flash.data libraries are available as part of Adobe AIR runtime to provide local relational database support. Developers can store data in an embedded database local to the user's machine. Storing data locally is useful for providing offline services to the AIR application, whether it's stored email, music preferences, tabular stock quotes, image metadata, or another service.
Storing this data offline in a relational database that supports most of the ANSI SQL-92 standard provides the ability to access this data using a language most developers are already familiar with whether coming from a desktop or web programming background.
SQLite is a lightweight (225 KB on OS X, 231KB on Windows), embedded database available on many platforms, from OS X, Windows, and Linux on the desktop to Symbian and iPhone-based mobile devices. And now, it'll be used in your applications that you write with Adobe AIR. It's fully capable of transactions, supporting full ACID (atomic, consistent, isolated, and durable) and ensuring that all changes inside a single transaction either occur completely or not at all. And, of course, SQLite supports most of the ANSI SQL-92 standard, so those familiar with writing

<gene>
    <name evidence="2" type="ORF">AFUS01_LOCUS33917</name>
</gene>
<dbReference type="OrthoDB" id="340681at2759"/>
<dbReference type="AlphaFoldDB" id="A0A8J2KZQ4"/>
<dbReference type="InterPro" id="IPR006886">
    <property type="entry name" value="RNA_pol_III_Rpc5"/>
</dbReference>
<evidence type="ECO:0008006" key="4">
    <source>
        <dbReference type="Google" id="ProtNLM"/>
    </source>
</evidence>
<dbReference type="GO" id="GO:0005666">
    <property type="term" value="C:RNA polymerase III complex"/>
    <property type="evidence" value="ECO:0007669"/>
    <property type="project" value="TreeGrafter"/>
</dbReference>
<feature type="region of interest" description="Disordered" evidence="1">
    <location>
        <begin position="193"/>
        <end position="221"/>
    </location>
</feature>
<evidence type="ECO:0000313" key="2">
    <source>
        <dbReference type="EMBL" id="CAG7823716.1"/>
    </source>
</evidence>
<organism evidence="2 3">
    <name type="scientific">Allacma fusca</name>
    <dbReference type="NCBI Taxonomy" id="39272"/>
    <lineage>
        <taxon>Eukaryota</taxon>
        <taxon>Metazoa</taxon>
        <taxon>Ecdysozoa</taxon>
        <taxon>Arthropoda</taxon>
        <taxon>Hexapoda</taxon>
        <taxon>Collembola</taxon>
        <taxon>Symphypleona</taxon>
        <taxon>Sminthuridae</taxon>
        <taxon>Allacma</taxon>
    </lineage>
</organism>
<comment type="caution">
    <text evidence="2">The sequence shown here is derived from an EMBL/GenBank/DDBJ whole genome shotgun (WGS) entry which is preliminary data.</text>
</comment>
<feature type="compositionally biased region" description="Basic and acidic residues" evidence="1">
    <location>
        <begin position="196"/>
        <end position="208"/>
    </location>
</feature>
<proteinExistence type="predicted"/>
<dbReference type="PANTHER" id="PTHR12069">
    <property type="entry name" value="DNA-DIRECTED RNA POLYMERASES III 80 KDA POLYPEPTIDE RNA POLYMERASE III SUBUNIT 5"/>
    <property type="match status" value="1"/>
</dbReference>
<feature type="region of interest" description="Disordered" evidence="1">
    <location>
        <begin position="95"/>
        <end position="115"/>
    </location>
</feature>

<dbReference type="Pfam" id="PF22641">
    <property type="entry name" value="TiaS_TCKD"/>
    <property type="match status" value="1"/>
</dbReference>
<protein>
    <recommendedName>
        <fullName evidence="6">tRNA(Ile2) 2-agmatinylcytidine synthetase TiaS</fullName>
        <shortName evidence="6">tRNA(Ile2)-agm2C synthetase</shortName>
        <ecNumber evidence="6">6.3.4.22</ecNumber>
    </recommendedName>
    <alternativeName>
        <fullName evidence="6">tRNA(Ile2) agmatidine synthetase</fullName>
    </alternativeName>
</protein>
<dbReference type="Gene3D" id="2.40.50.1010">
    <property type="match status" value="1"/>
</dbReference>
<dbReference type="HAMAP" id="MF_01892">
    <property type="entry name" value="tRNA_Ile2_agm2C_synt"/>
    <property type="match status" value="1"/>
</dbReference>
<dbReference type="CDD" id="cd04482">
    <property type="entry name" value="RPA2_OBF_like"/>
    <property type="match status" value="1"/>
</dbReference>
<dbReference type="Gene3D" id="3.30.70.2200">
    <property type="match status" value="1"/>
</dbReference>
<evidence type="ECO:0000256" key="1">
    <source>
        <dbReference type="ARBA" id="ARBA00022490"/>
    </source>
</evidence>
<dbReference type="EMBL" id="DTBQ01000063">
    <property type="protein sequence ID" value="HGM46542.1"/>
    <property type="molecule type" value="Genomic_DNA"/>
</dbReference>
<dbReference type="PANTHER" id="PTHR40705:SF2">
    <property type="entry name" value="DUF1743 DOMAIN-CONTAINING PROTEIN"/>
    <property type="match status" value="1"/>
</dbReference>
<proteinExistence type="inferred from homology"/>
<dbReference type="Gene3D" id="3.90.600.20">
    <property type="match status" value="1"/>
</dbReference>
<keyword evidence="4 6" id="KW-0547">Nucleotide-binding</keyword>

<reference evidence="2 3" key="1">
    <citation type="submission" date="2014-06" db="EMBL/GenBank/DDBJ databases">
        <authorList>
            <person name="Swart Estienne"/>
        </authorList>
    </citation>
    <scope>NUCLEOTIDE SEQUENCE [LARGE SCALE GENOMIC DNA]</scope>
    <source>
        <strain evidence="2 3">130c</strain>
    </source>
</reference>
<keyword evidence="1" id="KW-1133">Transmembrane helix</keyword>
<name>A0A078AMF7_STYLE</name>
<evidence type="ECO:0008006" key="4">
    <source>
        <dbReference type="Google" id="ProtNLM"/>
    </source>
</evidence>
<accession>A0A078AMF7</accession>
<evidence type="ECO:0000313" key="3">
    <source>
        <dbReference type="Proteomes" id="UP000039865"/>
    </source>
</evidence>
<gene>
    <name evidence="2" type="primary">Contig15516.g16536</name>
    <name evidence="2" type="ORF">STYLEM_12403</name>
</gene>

SELECT, CREATE, DELETE, UPDATE SQL statements will feel right at home working with the SQLite database.
Adobe already uses SQLite in the Lightroom product line to store and maintain users' image libraries. Another popular use is with Mozilla ...